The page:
Outbreak of the war
End of the war

“Archduke Bumbsti”

Archduke Friedrich, Supreme Commander of the Imperial-Royal Armies

Although with a military upbringing like most male Habsburgs, Friedrich was invested with the rank of supreme commander solely thanks to his high birth and not his aptitude. The archduke was an officer for peace time, for parades and manoeuvres, but not for the case of emergency.

At the outbreak of the war Emperor Franz Joseph resigned from the function of Supreme Commander of the Austrian-Hungarian Army for reasons of age and passed it on to Archduke Friedrich (1856–1936) from the Teschen line of the Habsburgs.

The reason was that a member of the archducal house should be represented in the echelons of leadership. The actual successor to the throne, Karl, was seen as too young for the post, thus Friedrich was a convenient resort. He was a grandson of Archduke Karl the victor of Aspern, and a nephew and adoptive son and heir of Archduke Albrecht, the “éminence grise” of the dynasty. Friedrich inherited the enormous possessions of this line of the Habsburgs consisting of far-flung estates and prosperous industrial concerns and also included the Albertina Collection – he was thus one of the richest men in the Monarchy and availed of a greater private fortune than the emperor. But what Friedrich had not inherited from his famous ancestors was their strategic talent. Harmless and of a naïve congeniality, there wasn’t an ounce of ambition in him. This set the stage for the situation in which he would offer no competition for the Chief of General Staff and actual military mastermind Franz Conrad von Hötzendorf. Nicknamed “k. u. k. Großpapa” (it rhymes in German – “ka-und-ka Grosspapa”, imperial and royal Grandpapa), the Archduke was a total yes-man for Conrad and preferred to bask in the outer glory of his honorary post.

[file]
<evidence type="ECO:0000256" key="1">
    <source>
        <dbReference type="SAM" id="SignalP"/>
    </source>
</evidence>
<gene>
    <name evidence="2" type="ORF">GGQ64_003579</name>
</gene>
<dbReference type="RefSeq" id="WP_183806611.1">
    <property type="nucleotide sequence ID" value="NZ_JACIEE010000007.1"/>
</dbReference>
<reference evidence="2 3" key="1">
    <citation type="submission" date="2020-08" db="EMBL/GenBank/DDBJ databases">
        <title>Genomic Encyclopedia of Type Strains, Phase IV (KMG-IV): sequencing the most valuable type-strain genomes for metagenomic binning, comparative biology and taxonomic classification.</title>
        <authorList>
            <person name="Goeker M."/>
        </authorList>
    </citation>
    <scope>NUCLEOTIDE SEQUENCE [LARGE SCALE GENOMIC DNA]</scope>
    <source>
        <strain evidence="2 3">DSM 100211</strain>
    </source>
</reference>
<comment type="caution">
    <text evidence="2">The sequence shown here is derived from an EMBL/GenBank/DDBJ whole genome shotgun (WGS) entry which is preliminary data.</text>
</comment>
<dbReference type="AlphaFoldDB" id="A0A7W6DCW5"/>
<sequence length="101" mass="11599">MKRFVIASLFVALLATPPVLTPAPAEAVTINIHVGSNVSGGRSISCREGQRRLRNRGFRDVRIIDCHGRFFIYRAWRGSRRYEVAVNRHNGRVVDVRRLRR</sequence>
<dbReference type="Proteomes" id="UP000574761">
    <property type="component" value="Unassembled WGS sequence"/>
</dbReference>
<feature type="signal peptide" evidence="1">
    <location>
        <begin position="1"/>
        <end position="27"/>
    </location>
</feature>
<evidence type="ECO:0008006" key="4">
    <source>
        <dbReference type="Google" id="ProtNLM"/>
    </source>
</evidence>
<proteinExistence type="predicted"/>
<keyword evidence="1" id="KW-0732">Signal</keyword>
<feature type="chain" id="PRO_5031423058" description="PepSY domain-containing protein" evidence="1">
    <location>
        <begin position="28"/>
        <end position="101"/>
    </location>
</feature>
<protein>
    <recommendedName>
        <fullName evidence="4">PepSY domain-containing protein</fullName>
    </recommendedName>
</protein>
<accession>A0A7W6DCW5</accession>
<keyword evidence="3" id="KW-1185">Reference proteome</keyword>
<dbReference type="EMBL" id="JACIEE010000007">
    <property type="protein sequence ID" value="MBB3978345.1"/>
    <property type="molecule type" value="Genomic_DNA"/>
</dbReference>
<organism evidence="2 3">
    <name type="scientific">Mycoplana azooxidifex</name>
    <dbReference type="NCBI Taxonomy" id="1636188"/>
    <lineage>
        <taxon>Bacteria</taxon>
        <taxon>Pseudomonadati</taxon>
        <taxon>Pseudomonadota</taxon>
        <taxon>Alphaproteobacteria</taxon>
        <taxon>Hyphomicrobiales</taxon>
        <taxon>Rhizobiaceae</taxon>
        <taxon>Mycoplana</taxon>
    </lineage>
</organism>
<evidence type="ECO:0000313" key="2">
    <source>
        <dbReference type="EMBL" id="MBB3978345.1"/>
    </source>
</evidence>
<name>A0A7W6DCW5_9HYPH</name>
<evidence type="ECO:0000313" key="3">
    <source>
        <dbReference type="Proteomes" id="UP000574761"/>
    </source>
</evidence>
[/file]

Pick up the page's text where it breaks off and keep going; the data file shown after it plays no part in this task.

Friedrich’s other demeaning nickname “Archduke Bumbsti” goes back to an episode when he was watching a film showing the explosive power of an Austrian 30.5 cm mortar; when the projectile hit the target he commented with a laconic “bumbsti” (oops). Immortalised in literature with this ironic nickname by Karl Kraus in the “Last Days of Mankind”, Friedrich became the symbol of the deficient military capability of the Austrian military command, whose theoretical knowledge fell flat as flat as a wet firework in the reality of war.

His tragic failure and obtuse fussiness in his senile leadership of the Imperial-Royal Army is also revealed in the description of a speech by the Archduke quoted by his adjutant general: although Friedrich had only to read the speech, with pauses and emphases underlined, the speech was a fiasco: The archduke first of all held the text upside down, “and it took a while until he found the first page. (…) Then he started the speech, and, with completely the wrong emphasis, stuttered his way through the first page. Turning the page lasted a while, as did his reading of page two, although the letters were ½ cm in size (…) and so it went on to the end.”

Finally Archduke Friedrich was relieved of his function in February 1917 by Emperor Karl, since the young monarch wished to take over supreme command himself. To disguise the harshly abrupt change-over in generations, Friedrich was sent into retirement with the award of the Maria Theresa Order and all the fittingly flattering titles available in the honours repertoire of Old Austria.

Translation: Abigail Prohaska


Leidinger, Hannes/Moritz, Verena/Schippler, Bernd: Schwarzbuch der Habsburger. Die unrühmliche Geschichte eines Herrscherhauses (2. Auflage, ungekürzte Taschenbuchausgabe), Innsbruck [u.a.]  2010

Rauchensteiner, Manfried: Der Erste Weltkrieg und das Ende der Habsburgermonarchie 1914–1918, Wien u. a. 2013

“and it took a while ...“, Hauptmann Wille, quoted from: Rauchensteiner, Manfried: Der Erste Weltkrieg und das Ende der Habsburgermonarchie 1914–1918, Wien u. a. 2013, 670

Contents related to this chapter


Persons, Objects & Events


  • Development

    The Habsburg myth – the dynasty before and after 1918

    The Habsburg-Lorraine dynasty formed the ideological basis for the Habsburg Monarchy, since the existence of the multi-ethnic state was primarily a product of the dynastic history of this ruling house.

    In the latter days of the Habsburg Monarchy, Emperor Franz Joseph personified the imperial idea, although towards the end of his sixty-eight-year reign he was reduced more and more to an abstract symbol, a kind of father figure. His death in November 1916 left a vacuum at the head of the dynasty, which his successor Karl could no longer fill.